Male Weight Loss Tips

A Proposed Solution

This argument has shown that the fluid requirement for most runners during exercise is about 500 ml/hr. Thus the key in developing the optimum replacement fluid for ingestion during exercise is to develop a drinking pattern that will provide optimum carbohydrate replacement at a gastric emptying rate of 500 ml/hr without causing gastric distress by forcing the athlete to maintain a very large gastric volume.

The proposal outlined in Exercises 4.7 shows that even an 18% carbohydrate solution ingested at a rate of 100 ml every 10 minutes in an athlete prepared to maintain a gastric volume of 400 ml would provide a gastric emptying rate in excess of 600 ml/hr. The same athlete could achieve the same results from a 7 % carbohydrate solution if he or she also ingested 100 ml every 10 minutes and maintained a gastric volume of only 200 ml. The latter is probably the more usual drinking pattern chosen by most athletes during competition.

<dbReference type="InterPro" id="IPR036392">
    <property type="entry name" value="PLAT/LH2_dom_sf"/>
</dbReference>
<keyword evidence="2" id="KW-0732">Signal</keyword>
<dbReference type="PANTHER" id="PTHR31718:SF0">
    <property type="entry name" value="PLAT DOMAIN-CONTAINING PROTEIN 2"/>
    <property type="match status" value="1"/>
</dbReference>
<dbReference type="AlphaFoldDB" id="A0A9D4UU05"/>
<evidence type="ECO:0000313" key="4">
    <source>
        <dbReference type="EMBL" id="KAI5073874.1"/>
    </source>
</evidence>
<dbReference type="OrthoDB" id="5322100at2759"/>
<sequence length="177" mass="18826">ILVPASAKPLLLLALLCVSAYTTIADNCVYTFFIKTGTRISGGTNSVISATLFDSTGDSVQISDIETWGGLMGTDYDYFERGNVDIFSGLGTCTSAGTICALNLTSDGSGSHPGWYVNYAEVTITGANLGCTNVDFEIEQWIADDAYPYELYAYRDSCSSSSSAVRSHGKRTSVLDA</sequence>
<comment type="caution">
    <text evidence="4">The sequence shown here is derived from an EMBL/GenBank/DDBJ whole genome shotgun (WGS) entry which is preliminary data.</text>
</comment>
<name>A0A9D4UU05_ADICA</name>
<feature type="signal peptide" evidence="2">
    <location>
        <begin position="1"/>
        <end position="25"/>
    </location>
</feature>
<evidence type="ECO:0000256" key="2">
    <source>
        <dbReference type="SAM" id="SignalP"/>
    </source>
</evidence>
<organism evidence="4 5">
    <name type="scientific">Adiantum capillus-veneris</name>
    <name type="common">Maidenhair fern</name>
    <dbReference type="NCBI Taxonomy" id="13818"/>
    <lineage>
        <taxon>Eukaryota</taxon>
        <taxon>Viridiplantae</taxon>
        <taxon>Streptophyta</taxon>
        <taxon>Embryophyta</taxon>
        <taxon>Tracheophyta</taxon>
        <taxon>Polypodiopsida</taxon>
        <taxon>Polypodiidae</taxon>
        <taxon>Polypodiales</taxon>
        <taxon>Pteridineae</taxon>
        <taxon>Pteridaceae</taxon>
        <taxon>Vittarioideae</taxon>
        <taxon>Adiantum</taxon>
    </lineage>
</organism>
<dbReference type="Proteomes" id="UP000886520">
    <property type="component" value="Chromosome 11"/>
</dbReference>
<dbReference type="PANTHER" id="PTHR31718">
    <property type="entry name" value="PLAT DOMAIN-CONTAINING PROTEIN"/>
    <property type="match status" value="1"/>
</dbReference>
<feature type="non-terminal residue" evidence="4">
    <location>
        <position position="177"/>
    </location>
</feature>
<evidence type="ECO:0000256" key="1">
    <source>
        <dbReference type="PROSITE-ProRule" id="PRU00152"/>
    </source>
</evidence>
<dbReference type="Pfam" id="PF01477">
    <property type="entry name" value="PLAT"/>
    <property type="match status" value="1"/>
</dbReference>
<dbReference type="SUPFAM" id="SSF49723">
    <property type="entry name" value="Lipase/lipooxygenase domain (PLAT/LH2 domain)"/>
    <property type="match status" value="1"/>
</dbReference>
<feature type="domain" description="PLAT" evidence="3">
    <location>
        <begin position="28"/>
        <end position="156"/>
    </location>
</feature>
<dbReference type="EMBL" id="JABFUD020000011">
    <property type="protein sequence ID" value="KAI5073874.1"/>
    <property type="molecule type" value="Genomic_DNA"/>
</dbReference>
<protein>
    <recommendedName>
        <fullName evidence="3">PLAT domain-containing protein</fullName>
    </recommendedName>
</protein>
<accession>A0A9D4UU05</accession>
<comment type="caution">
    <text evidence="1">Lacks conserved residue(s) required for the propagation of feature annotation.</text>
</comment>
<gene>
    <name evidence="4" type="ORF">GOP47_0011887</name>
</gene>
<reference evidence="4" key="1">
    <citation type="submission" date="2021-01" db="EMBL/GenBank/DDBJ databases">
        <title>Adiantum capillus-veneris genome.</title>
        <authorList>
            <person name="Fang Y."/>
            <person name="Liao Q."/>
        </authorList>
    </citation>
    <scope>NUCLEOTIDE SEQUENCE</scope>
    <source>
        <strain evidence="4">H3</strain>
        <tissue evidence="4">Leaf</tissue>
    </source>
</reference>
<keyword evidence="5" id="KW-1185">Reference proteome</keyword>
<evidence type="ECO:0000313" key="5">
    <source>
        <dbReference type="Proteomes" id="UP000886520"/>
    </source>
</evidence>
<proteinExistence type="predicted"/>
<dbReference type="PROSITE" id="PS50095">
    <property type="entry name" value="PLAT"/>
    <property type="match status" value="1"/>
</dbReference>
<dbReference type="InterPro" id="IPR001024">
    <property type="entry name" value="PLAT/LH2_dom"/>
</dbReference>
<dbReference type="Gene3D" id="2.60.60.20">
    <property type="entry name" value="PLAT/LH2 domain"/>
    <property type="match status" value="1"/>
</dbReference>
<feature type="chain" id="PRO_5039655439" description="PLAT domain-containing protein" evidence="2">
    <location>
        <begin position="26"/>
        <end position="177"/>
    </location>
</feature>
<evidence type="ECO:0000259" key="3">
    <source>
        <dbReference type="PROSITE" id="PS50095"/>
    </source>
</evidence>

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Thus, it is clear that many different carbohydrate concentrations ingested in different ways could provide the required fluid replacement of 500 ml/hr but would provide quite different rates of carbohydrate delivery.

The rate of carbohydrate delivery, rather than the rate of water delivery, may really be the more important factor to consider (Noakes et al, 1990b).

The ingestion of carbohydrate during prolonged exercise delays fatigue and enhances performance (Coggan & Coyle, 1987, 1988, 1989; Coyle et al, 1983, 1986a; Ivy et al, 1983; W.M. Sherman et al, 1989) probably by delaying the onset of liver glycogen depletion and therefore hypoglycemia. This has been most clearly shown in the recent studies of Coyle et al. (1986a) and Coggan and Coyle (1987, 1988, 1989).

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